Nail it

Cracking the Code

Alexander Miller

Dr. Miller, who is in private practice in Yorba Linda, California, represents the American Academy of Dermatology on the AMA-CPT Advisory Committee.

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A prospective patient opens a top freezer door, reaches for ice cream, but in the process dislodges a frozen chicken that tumbles out, falling directly upon a bare big toe. A painful subungual hematoma leads to a frantic visit to you, the patient’s established dermatologist. Lacking a drill but being well stocked with paper clips, you unwind a paper clip, heat its tip with a lighter used for KOH slide preps, and gently burn through the nail plate, liberating a geyser of dark blood and immediately relieving the pain. You then bill for the procedure with Current Procedure Terminology (CPT) code 10140, “Incision and drainage of hematoma, seroma or fluid collection”. You did an exquisitely effective therapeutic procedure, but did you bill correctly?

The CPT indicates that one should select a code that most accurately specifies, rather than approximates, a performed service. One finds that the CPT has a section devoted to nail procedures: CPT 11720 11765, which lists the following code: 11740, Evacuation of subungual hematoma. Thus, the more precise code 11740, rather than 10140, should have been used to characterize the hematoma extrusion in the above vignette.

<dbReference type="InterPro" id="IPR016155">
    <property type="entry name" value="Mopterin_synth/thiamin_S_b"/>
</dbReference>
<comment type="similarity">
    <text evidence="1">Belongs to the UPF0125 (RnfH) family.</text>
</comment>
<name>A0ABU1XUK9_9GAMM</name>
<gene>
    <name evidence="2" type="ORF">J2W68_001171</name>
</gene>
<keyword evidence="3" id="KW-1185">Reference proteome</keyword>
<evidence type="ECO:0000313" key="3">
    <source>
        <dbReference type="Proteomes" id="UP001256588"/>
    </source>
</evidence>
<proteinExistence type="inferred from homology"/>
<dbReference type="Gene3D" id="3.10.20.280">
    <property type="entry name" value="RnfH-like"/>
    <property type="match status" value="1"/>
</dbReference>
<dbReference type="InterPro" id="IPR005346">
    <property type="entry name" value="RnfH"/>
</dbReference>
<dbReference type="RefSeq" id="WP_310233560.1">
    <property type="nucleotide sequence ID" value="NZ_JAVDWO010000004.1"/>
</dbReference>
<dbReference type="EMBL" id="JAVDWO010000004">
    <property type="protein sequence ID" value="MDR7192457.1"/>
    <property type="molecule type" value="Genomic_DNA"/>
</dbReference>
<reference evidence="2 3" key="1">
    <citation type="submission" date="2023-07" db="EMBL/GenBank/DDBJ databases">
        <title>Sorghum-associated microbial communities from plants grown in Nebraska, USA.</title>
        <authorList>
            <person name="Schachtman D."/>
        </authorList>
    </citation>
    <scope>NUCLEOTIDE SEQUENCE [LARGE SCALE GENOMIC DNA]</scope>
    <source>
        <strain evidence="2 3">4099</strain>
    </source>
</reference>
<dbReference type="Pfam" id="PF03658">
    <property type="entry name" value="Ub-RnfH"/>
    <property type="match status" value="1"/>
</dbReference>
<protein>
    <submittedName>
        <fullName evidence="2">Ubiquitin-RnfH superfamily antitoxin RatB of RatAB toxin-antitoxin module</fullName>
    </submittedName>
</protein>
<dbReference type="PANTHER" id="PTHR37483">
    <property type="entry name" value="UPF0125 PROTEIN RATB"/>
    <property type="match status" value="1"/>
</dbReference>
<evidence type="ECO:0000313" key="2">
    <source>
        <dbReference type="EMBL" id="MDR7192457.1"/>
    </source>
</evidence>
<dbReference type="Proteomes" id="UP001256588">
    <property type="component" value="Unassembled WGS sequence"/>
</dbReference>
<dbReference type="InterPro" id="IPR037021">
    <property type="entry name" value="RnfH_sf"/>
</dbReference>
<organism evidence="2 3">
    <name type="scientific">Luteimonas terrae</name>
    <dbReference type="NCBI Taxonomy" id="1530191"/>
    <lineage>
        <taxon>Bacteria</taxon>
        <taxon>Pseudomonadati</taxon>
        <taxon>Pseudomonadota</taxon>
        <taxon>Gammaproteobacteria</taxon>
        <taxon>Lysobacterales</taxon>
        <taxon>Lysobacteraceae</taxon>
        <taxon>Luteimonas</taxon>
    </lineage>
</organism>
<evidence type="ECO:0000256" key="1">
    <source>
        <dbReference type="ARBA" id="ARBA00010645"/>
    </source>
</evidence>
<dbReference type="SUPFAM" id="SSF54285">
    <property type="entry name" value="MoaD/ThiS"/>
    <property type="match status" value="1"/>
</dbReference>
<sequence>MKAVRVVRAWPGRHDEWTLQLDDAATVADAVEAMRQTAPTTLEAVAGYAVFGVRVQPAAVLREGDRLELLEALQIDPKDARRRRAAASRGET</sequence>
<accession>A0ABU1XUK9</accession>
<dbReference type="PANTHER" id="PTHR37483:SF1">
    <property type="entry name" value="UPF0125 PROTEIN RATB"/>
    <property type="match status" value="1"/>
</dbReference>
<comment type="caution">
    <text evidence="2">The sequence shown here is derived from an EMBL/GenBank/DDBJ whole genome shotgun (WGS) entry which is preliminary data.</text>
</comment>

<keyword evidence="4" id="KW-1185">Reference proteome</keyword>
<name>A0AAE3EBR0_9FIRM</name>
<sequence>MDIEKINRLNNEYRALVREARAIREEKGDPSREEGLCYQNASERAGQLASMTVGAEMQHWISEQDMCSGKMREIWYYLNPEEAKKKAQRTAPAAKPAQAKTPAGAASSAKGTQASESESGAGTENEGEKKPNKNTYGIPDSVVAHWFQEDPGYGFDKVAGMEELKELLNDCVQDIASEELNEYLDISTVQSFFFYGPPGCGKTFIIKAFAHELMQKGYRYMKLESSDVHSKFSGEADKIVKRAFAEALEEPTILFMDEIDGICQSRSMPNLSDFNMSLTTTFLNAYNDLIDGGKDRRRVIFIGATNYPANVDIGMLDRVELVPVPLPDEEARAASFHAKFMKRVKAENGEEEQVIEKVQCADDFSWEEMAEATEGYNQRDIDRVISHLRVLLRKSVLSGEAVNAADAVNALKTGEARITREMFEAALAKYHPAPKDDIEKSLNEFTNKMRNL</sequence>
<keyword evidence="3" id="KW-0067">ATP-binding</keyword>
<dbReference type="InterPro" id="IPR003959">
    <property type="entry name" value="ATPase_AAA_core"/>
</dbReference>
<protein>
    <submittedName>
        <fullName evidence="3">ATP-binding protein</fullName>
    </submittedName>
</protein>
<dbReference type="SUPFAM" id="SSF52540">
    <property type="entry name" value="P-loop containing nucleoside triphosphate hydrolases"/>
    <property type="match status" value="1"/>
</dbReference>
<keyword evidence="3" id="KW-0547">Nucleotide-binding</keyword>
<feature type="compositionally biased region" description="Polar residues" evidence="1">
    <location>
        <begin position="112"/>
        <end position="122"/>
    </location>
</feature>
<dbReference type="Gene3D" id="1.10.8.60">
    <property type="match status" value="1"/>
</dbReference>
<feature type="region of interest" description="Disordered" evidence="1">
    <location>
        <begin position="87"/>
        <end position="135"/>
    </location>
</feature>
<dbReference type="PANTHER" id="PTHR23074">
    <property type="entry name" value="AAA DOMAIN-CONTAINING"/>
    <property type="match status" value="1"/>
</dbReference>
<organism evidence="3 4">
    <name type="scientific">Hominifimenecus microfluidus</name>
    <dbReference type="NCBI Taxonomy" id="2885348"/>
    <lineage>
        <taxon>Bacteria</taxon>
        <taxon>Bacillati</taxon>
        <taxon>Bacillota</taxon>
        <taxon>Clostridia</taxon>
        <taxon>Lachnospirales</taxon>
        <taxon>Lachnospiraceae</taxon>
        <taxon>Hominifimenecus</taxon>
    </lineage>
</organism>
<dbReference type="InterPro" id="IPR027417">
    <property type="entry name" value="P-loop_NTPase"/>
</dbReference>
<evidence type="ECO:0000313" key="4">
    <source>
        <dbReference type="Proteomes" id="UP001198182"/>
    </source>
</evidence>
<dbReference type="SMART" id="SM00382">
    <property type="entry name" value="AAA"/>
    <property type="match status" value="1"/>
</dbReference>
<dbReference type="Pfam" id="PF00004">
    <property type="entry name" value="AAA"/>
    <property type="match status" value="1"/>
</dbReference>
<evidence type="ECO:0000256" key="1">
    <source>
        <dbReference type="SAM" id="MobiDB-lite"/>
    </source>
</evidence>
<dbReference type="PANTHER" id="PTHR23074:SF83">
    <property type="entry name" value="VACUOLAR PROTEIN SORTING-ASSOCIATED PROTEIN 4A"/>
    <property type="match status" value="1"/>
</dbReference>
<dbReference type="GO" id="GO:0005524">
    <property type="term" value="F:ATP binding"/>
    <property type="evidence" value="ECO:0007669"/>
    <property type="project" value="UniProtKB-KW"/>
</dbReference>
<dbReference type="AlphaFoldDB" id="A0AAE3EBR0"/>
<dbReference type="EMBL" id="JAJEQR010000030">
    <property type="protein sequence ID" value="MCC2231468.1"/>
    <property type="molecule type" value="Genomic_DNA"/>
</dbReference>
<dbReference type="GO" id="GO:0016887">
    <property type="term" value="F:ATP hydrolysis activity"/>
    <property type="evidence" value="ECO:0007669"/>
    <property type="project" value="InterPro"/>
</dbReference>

The “Nails” section of the CPT lists nail-specific procedural codes. The following is a list extracted from the CPT®.

11720 Debridement of nail(s) by any method(s); 1-5

11721              6 or more

11730 Avulsion of nail plate, partial or complete, simple; single

11732              each additional nail plate (List separately in addition to code for primary procedure)

11740 Evacuation of subungual hematoma

11750 Excision of nail and nail matrix, partial or complete (e.g., ingrown or deformed nail), for permanent removal;

11752              with amputation of tuft of distal phalanx

11755 Biopsy of nail unit (eg, plate, bed, matrix, hyponychium, proximal and lateral nail fold(s) (separate procedure)

11760 Repair of nail bed

11762 Reconstruction of nail bed with graft

11765 Wedge excision of skin of nail fold (eg, for ingrown toenail)

Example 1: You obtain a smear swab from the proximal nail fold area of an exudative paronychia on a commercially insured patient and do an in-office KOH processing and examination of the specimen for the presence or absence of Candidal organisms. You bill CPT 87220 for the KOH examination.

Answer: Incorrect. The CPT lists two potential codes for KOH processing. CPT 87220 is for skin, hair, or nails tissue KOH slide examination. In this case the specimen is of a wet mount smear of exudate, rather than of actual tissue. Consequently, the more appropriate CPT code is 87210, “wet mount for infectious agents (e.g., saline, India ink, KOH preps).”

Example 2: You obtain the same swab specimen as in Example 1, but from a Medicare insured patient. You bill the Medicare Administrative Contractor the Healthcare Common Procedure System (HCPCS) code Q0112, as Medicare preferentially recognizes this code, published in the HCPCS manual.

Answer: Correct. HCPCS code Q0112 is defined as: “All potassium hydroxide (KOH) preparations”. This should be used for Medicare patients instead of the CPT code. Note that there is another HCPCS code, Q0111, defined as, “Wet mounts, including preparations of vaginal, cervical or skin specimens.” As in this example a KOH examination was done, code Q0112 is the appropriate choice. [pagebreak]